Insurance Fraud

Are your insurance premiums getting higher & higher? Help Control Your Insurance Costs By Reporting Insurance Fraud

$1030.00 - That's how much you pay every year in out-of-pocket costs as a result of insurance fraud.  It includes higher insurance premiums, higher costs of goods and services and higher taxes, according to the Coalition Against Insurance Fraud.  Consider this:

  • Insurance Fraud could be a Fortune 500 Company if it were a business.
  • More than 1 in 3 people believe it is "all right" to pad an insurance claim.
  • Fraud could be as simple as misrepresenting facts on an application or inflating a claim.  Or, as serious as submitting claims for injuries or damage that never occurred or "staging" accidents.
  • Americans incur the cost for fraud in every product and service we buy, over 85 billion a year.
  • Most people think fraud is a victimless crime, but YOU ARE THE VICTIM.  Insurance fraud directly affects the amount you pay in insurance premiums and goods and services.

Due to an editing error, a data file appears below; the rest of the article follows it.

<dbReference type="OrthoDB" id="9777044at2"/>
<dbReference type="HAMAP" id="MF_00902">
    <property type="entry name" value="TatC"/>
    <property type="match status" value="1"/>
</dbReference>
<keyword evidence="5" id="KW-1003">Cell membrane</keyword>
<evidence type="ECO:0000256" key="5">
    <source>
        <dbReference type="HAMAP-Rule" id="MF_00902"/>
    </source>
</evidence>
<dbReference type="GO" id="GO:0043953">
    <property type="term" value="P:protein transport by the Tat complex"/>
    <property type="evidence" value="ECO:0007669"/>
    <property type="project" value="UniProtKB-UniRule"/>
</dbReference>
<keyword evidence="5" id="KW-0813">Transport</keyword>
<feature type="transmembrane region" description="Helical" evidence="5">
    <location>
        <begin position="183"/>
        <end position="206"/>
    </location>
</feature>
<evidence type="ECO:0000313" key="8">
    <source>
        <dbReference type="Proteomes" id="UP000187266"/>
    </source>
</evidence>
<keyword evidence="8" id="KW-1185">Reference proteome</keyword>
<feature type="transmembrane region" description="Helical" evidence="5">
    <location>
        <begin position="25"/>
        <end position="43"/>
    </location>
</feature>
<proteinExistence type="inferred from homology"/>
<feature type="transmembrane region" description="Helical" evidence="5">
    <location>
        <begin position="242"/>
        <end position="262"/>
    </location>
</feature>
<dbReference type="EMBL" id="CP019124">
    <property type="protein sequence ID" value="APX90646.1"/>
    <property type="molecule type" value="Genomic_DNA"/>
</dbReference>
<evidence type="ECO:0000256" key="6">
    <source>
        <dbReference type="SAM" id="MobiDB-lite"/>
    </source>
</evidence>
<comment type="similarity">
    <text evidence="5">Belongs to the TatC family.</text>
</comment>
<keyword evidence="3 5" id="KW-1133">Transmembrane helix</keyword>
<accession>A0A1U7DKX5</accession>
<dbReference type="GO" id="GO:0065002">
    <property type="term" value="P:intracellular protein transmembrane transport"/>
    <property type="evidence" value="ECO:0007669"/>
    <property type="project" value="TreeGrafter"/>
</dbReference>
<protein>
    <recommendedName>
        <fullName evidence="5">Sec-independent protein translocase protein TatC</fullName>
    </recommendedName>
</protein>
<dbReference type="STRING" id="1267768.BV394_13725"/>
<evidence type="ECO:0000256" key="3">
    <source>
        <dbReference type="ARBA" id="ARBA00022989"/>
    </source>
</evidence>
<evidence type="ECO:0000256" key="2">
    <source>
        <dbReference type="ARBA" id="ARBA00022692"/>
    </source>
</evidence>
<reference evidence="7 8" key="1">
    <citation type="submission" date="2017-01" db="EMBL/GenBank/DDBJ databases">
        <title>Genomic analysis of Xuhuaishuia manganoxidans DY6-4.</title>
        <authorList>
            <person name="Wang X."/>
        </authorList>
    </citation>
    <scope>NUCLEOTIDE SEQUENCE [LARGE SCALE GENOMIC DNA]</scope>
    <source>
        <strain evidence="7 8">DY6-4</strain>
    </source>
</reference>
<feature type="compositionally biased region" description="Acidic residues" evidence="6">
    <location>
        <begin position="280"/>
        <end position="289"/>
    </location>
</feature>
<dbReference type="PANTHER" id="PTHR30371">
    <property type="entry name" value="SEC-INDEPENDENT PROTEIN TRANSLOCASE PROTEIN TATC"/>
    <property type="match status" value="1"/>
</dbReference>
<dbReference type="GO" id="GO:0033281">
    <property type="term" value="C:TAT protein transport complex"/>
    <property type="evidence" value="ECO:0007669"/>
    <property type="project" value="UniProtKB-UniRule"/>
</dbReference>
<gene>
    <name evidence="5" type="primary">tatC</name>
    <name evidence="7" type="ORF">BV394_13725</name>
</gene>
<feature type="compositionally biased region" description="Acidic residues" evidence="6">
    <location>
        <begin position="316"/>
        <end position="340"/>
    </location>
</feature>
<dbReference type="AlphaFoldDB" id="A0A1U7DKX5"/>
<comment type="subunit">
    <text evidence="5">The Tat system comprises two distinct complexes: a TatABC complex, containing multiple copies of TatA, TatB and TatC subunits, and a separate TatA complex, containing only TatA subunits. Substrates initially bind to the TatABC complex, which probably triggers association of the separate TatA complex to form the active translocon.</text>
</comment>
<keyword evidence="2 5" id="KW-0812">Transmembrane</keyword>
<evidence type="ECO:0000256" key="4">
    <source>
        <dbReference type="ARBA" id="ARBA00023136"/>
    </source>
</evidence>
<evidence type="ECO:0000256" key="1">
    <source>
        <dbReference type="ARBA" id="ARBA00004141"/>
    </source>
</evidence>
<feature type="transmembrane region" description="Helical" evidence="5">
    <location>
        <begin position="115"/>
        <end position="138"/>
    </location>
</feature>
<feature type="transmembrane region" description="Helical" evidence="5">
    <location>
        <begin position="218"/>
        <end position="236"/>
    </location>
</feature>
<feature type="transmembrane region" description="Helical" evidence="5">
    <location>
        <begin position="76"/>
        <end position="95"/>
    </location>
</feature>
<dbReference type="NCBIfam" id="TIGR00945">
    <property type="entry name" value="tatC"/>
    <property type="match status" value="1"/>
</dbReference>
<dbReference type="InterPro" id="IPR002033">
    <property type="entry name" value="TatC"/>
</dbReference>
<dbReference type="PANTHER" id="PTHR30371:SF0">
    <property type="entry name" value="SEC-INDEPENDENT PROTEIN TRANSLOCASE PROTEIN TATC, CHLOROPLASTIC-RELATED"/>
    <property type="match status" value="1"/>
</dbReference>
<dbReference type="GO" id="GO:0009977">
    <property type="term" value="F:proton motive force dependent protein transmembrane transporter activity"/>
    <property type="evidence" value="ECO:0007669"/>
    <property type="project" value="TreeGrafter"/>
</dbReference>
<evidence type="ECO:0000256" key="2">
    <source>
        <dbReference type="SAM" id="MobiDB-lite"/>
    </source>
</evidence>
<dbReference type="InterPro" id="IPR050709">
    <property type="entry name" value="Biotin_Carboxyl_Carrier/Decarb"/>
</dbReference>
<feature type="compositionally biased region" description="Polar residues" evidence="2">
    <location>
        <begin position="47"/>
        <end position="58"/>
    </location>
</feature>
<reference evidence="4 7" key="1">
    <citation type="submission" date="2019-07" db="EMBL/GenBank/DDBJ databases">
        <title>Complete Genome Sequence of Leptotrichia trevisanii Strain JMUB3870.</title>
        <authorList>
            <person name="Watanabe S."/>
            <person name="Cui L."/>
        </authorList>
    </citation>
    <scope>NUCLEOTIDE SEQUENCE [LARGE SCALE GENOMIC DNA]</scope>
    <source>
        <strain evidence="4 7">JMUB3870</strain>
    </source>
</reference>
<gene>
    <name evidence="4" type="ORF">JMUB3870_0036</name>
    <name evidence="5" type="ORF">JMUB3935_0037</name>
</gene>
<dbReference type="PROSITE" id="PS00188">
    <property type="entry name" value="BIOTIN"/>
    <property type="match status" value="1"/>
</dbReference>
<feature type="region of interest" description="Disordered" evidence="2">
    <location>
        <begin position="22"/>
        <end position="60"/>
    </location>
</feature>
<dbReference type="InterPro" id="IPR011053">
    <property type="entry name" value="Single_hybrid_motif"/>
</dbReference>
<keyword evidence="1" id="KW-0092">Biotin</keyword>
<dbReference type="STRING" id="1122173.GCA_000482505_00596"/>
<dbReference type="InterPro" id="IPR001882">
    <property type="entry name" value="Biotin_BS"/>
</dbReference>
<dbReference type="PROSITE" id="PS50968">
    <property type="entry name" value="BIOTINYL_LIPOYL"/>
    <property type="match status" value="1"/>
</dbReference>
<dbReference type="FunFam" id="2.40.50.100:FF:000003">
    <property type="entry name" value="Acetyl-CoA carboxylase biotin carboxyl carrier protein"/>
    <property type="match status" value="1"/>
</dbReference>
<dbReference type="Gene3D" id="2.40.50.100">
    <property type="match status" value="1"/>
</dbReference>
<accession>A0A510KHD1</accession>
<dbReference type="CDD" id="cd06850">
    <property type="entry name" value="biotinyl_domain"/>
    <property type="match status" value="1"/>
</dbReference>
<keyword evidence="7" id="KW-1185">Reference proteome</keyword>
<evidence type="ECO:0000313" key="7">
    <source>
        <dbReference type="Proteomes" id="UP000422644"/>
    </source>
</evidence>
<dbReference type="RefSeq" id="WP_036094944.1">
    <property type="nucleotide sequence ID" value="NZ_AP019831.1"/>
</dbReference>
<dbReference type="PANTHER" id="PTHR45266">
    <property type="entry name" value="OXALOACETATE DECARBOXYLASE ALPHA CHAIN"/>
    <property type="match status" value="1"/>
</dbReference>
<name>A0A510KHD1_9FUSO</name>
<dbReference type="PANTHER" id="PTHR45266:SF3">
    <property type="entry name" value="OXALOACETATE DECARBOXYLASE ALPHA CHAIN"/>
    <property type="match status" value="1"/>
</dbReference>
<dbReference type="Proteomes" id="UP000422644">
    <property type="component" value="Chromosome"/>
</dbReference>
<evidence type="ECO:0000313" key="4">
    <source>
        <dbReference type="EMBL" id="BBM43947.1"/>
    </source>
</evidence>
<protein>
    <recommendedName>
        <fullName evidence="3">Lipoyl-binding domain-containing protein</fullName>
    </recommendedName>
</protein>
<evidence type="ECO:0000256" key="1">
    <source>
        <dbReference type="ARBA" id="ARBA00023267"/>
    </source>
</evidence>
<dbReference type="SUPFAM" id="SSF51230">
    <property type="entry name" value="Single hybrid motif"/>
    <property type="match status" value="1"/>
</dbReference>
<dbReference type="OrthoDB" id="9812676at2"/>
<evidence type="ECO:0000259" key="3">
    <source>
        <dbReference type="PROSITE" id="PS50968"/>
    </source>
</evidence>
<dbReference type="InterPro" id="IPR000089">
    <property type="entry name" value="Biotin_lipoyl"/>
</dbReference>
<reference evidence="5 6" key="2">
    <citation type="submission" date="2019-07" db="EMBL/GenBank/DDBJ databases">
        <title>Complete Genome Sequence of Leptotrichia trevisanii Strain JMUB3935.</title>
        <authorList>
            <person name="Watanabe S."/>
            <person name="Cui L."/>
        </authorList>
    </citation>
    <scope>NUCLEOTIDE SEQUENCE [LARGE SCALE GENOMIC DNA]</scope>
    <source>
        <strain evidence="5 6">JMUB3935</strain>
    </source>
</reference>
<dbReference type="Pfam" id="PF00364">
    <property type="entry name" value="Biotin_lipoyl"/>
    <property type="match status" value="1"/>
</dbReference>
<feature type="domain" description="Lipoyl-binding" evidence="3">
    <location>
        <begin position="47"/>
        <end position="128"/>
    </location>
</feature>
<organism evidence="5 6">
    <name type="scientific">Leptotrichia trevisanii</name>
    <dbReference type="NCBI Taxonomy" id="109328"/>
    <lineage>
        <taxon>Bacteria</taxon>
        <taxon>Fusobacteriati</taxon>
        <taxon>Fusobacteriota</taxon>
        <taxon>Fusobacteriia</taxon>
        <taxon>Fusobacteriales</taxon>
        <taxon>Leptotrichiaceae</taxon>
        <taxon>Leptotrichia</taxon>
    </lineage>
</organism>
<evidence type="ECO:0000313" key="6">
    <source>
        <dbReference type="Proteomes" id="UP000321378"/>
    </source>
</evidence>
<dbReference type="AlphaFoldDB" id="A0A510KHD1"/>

South Carolina Attorney General Alan Wilson's Insurance Fraud Division, in conjunction with the Professional Insurance Agents of South Carolina and the Insurance News Service, has established the Insurance Fraud Hotline, available 24 hours a day.

Under South Carolina Law, you MUST report insurance fraud if you have reason to believe someone has committed this crime.

If you suspect someone has committed any type of insurance fraud, call the South Carolina Insurance Fraud Hotline toll free.  You DO NOT have to reveal your identity.

1-888-95-FRAUD

  SEVEN COMMON TYPES OF INSURANCE FRAUD:

  • UNDER-REPORTING on your auto insurance policy application the number of miles you drive.
  • FAILING to report an accurate medical history when applying for health insurance.
  • FAKING OR EXAGGERATING injuries to avoid work and draw workers' compensation payout.
  • FALSIFYING OR OVERSTATING injuries in an auto accident to achieve a large settlement or award.
  • STAGING automobile accidents which result in claims for non-existent injuries.
  • FABRICATING relationships to draw life insurance benefits.
  • EXAGGERATING the amount and value of items stolen from a home or business.